Health tech companies in the U.S. and the European Union have raised about $23 billion so far this year, a downward shift as the market recovers from the massive investment in 2021, according to a report by Silicon Valley Bank.
The report, which tallies funding through Sept. 30 this year, noted the decline was particularly sharp in the third quarter, dropping 39% from Q2 and 67% from the height of investment seen in the second quarter last year.
Mega-rounds, or funding rounds worth $100 million or more, fell 40% compared with 2021, while the year so far has seen a 47% decrease in new unicorns, startups valued at over $1 billion.
Meanwhile, the report found zero health tech IPOs from venture-backed companies in the U.S. and EU so far this year, while performance of companies that went public in recent years trended downward.
But there has been an uptick in merger and acquisition activity, though it has tapered as the year progressed. While there were 48 deals in Q1, there were only 30 in the third quarter. Median acquisition prices were significantly down as purchasing companies tried to balance the lofty valuations seen over the past few years.
“We’ve moved from a growth-at-all-costs era to an era that emphasizes clear value creation, whether it’s through improving health outcomes, access or affordability. Investment has shifted into earlier stages where valuations are corrected from last year’s sky-high levels,” the report’s authors wrote.
“With a record amount of dry powder available to healthtech startups, and mergers and acquisitions on the rise, there is still a tremendous opportunity for healthtech companies to grow.”
However, there have been other bright spots in the health tech field so far in 2022. Though investment has still slowed, mental health companies have actually seen median deal sizes and valuations increase.
Interest in platform tools addressing multiple mental health conditions is growing, with platform companies earning 69% of investments so far this year, up from 51% in 2021. The report notes the sector has seen more companies offering culturally competent mental healthcare.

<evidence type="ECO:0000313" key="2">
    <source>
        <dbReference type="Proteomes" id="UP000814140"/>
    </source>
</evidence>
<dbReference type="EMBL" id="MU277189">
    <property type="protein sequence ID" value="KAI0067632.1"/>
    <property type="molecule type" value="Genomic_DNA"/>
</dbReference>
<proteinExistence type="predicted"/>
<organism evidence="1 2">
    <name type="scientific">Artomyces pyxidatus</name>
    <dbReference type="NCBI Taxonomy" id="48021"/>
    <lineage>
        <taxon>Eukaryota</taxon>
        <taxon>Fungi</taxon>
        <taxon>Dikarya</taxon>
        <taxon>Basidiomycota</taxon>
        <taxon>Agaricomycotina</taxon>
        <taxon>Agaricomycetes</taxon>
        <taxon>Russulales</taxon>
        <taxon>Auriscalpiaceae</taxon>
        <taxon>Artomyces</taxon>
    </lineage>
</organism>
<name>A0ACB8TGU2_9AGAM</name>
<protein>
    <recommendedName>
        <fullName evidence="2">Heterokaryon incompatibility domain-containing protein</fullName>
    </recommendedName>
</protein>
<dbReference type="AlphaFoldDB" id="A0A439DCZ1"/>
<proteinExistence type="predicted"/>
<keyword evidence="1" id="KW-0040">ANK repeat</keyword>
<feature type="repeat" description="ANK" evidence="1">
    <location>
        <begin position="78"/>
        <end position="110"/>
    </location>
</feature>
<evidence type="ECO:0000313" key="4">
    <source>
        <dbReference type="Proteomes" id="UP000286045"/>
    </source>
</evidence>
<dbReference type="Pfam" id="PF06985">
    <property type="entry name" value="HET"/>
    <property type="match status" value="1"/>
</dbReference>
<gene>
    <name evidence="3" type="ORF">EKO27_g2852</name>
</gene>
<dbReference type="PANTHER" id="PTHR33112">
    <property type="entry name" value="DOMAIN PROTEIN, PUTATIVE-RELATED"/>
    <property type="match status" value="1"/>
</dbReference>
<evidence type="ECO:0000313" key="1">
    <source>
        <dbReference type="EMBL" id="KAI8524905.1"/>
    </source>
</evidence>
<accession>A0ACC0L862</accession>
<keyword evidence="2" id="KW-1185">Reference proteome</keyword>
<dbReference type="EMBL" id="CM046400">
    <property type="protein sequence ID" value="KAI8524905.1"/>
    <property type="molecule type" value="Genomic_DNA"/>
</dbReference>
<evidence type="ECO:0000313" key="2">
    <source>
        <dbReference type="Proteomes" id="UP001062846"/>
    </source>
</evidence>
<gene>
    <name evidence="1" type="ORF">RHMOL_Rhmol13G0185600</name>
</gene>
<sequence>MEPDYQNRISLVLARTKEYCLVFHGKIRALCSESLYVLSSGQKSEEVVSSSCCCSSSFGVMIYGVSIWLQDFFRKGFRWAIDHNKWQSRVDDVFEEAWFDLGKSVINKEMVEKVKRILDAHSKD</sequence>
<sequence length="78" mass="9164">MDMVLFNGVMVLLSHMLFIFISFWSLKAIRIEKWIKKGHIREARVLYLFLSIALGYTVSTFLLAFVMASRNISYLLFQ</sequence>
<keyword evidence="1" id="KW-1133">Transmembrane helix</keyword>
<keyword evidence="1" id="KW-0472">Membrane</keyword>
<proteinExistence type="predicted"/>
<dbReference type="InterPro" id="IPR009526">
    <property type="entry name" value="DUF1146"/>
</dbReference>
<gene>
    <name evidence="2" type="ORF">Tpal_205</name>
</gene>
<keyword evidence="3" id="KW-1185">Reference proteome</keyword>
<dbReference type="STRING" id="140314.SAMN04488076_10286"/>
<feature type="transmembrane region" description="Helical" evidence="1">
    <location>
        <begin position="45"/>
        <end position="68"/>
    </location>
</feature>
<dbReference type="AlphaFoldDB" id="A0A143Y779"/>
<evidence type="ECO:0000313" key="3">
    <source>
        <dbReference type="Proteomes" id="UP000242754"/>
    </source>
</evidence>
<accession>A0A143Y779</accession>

“As MH care demand soars, we expect more point solutions to expand to platform to grow their patient bases,” the report’s authors wrote. “Despite market saturation, point solution valuations have risen in 2022. Their focus on single conditions allows for high-quality, specialized healthcare, especially for higher acuity MH disorders like treatment-resistant depression, OCD, etc. Interestingly, point solution median deal size in 2022 ($12M) is double platform’s ($6M).”
Alongside a growth in female-founded health tech companies, women’s health startups have raised $877 million so far in 2022. Though that tracks below last year’s $1.4 billion, investments are 30% higher than the full-year investment in 2020.
Fertility and pregnancy care were a huge part of the women’s health market, making up 68% of investment.
“The increase in investments despite the market’s broader downturn is promising for the WH industry,” the authors wrote. “As these companies grow and mature, they can scale to serve more women and their diverse health needs.”